The Government has outlined the next steps it will take to ‘make the UK the safest place to be online’.
As part of the Digital Charter, Prime Minister Theresa May has announced plans to review laws and make sure that what is illegal offline is illegal online. The Digital Charter is a rolling programme of work which aims to make the UK both the safest place to be online and the best place to start and grow a digital business.
The Law Commission, an independent body which recommends reforms to the law, will launch a review of current legislation on offensive online communications to ensure that laws adequately protect individuals. The review is expected to be published in October 2018.
As set out in the Internet Safety Strategy Green Paper, published 11 October 2017, the Government intends to crack down on abusive and threatening behaviour online. The Law Commission will help to determine whether current laws are effective enough in ensuring parity between the treatment of offensive behaviour that happens offline and online.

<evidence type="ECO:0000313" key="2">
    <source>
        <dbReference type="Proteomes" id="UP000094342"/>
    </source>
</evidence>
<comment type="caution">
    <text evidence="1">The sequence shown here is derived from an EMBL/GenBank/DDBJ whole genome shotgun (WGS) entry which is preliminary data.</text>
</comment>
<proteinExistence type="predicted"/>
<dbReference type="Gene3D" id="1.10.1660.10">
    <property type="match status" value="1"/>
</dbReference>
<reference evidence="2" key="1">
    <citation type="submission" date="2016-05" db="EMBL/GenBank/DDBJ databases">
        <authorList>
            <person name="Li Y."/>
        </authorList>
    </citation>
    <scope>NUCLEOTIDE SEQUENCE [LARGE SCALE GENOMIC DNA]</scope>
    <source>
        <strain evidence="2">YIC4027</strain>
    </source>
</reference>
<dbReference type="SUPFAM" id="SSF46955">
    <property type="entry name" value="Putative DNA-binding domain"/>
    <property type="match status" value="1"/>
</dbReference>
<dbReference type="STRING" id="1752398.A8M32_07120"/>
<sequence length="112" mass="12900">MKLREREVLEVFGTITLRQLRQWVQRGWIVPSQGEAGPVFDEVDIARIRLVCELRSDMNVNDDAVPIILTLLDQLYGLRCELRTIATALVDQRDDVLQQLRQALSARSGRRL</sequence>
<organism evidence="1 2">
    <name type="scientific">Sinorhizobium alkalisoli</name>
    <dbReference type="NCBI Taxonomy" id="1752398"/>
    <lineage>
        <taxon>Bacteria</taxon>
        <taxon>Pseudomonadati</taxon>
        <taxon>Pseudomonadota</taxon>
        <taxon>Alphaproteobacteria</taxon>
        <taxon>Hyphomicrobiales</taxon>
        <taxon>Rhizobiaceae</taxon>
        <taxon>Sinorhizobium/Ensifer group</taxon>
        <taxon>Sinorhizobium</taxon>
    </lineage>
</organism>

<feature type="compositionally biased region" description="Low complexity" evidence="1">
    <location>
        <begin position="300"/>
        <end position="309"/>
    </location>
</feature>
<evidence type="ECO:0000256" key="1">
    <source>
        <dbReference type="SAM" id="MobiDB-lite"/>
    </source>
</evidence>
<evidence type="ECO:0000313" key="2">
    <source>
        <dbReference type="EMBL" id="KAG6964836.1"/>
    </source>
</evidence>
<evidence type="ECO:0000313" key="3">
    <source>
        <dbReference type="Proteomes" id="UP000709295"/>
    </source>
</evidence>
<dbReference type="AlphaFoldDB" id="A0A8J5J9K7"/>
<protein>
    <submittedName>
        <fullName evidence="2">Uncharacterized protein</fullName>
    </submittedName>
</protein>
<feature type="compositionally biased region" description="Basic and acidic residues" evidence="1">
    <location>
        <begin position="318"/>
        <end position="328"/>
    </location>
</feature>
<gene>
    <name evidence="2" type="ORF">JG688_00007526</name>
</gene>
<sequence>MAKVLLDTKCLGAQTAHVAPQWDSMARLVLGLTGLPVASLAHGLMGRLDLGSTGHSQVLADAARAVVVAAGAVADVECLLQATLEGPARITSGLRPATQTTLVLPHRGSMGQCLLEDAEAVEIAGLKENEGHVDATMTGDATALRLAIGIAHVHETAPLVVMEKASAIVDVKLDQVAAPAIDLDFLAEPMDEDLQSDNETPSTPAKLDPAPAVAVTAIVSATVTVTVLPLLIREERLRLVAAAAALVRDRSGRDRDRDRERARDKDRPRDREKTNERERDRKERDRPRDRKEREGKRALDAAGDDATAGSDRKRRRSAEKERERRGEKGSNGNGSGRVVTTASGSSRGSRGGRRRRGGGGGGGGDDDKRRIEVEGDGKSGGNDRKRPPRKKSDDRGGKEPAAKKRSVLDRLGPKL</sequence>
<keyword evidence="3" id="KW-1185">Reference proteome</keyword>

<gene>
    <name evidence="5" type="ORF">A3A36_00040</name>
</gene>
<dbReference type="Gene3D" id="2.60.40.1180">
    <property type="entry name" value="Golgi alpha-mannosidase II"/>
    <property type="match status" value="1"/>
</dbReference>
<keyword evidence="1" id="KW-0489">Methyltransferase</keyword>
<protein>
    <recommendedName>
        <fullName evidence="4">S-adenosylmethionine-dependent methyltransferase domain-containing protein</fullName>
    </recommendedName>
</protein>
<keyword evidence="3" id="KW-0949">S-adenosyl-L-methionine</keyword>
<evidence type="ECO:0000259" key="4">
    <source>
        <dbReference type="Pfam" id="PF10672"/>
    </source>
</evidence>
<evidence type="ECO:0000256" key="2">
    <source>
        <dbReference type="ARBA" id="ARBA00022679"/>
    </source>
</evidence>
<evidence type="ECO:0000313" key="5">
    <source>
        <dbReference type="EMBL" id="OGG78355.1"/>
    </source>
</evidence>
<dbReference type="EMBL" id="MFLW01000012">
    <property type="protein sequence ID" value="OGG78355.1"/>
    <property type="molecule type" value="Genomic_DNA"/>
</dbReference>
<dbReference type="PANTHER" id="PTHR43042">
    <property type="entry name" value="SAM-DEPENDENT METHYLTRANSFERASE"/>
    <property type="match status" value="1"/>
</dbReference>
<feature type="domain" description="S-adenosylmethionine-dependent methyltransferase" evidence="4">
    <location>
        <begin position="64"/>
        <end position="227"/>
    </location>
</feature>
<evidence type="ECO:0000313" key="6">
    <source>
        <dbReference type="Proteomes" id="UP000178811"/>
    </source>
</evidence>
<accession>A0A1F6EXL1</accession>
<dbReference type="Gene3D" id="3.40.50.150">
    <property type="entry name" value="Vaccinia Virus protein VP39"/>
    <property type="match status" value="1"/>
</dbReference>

The update did not include reference to the video games industry, but TIGA will continue to monitor progress and represent the industry’s best interests.
The Prime Minister has also announced:
- That the Government will introduce a comprehensive new social media code of practice this year, setting out clearly the minimum expectations on social media companies.
- The introduction of an annual internet safety transparency report – providing UK data on offensive online content and what action is being taken to remove it.
Other announcements made today by Secretary of State for Digital, Culture, Media and Sport (DCMS) Matt Hancock include:
- A new online safety guide for those working with children, including school leaders and teachers, to prepare young people for digital life.
- A commitment from major online platforms including Google, Facebook and Twitter to put in place specific support during election campaigns to ensure abusive content can be dealt with quickly – and that they will provide advice and guidance to Parliamentary candidates on how to remain safe and secure online.